Peter fully acknowledges ‘that dowsing and this work in general is not a catch-all solution for every ailment or every person’s situation’. 

Dowsers also often use Y-shaped branches to divine water and other substances (Picture: Getty/iStockphoto)

‘However, often we are approached by people who are “at the end of their tether” due to their exasperation of experiencing events or circumstances in their lives that are not well catered for in the mainstream wellbeing sector,’ he says.

‘I can only speak personally,  I cannot speak for the possibly tens of thousands of dowsers around the world. If our work can help ease a person’s experience of life then that is a good enough reason to continue to help where I can’.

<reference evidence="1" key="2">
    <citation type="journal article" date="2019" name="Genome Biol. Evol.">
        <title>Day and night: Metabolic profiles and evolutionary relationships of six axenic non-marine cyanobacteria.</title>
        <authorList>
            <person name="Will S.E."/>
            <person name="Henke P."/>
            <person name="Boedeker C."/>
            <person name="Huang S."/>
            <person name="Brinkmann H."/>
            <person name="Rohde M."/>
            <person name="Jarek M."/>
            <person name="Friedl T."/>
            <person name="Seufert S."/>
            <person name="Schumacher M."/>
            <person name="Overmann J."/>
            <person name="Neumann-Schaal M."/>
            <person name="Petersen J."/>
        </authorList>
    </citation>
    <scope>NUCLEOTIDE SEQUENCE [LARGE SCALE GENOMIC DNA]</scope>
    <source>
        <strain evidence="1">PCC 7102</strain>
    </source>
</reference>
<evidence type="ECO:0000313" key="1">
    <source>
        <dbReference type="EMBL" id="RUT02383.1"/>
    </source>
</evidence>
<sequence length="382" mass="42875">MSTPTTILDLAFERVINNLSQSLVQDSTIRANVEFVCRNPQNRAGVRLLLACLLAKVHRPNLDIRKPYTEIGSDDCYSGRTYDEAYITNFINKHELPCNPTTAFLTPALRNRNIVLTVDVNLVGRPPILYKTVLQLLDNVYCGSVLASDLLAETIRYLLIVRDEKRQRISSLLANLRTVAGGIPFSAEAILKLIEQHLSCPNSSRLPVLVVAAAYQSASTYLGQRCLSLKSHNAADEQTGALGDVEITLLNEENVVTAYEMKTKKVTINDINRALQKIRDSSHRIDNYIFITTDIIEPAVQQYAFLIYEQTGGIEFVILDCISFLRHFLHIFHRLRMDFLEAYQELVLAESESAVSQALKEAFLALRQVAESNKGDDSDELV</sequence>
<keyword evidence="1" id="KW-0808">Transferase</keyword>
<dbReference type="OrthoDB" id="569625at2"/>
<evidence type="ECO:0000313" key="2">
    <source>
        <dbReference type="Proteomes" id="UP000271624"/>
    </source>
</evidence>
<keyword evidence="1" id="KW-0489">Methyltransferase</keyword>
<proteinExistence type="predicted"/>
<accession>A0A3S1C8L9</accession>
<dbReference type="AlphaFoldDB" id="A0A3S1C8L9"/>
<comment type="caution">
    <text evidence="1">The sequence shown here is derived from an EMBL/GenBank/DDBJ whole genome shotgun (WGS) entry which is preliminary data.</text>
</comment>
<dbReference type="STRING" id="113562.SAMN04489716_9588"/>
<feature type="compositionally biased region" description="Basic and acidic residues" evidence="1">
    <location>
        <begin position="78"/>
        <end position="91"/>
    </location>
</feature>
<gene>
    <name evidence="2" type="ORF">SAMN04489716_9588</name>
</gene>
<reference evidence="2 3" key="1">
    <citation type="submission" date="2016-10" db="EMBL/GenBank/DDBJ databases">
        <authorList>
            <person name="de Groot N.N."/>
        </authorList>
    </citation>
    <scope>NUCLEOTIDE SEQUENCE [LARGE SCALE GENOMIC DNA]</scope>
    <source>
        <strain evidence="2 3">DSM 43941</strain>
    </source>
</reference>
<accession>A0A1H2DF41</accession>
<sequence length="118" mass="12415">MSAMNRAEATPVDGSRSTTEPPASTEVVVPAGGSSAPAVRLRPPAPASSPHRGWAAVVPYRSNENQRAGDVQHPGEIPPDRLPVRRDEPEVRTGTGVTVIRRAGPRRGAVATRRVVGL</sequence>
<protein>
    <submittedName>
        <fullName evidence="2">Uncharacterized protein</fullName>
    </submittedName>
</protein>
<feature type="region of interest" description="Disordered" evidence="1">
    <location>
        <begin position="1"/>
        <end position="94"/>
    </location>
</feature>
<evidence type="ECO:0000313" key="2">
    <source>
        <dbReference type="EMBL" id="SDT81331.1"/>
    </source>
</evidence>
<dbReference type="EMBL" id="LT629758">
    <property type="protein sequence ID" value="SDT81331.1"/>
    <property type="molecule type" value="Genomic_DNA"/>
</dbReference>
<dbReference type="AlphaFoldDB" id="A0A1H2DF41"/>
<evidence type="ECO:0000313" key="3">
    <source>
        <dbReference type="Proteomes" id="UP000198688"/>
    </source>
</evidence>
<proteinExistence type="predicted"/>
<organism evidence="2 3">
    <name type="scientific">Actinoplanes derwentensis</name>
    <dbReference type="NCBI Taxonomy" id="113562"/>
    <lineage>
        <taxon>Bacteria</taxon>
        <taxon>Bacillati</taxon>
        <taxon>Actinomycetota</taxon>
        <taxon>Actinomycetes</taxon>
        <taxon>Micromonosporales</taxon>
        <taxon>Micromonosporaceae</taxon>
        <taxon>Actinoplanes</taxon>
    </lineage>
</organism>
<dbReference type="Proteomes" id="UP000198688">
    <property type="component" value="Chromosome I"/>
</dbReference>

He adds that ‘we are never going to change the minds of people like Dr Edzard Ernst’, someone ‘who seems to focus exclusively on debunking anything for which there is not a scientific explanation’. Moreover, science, he notes, ‘is moving on with research done into quantum physics and the theory that everything in the universe is connected and is also accessible to everyone’.

Although Peter’s quantum point is fair, so too are Dr Ernst’s criticisms. The scientific evidence in support of GS is simply lacking

Nevertheless, there is no shortage of individuals who swear that they have been negatively impacted by its effects, and turn to dowsers like Peter and Tim for help.

In the field of health and wellbeing, dowsing is not alone in having little scientific support, but many supporters. 

But when it comes to cold, hard facts, there is scant evidence that geopathic stress is an existential threat to our health – or, as Dr Ernst and others might argue, any sort of threat, for that matter.

(Visited 1 times, 1 visits today)

Leave a Reply

Your email address will not be published. Required fields are marked *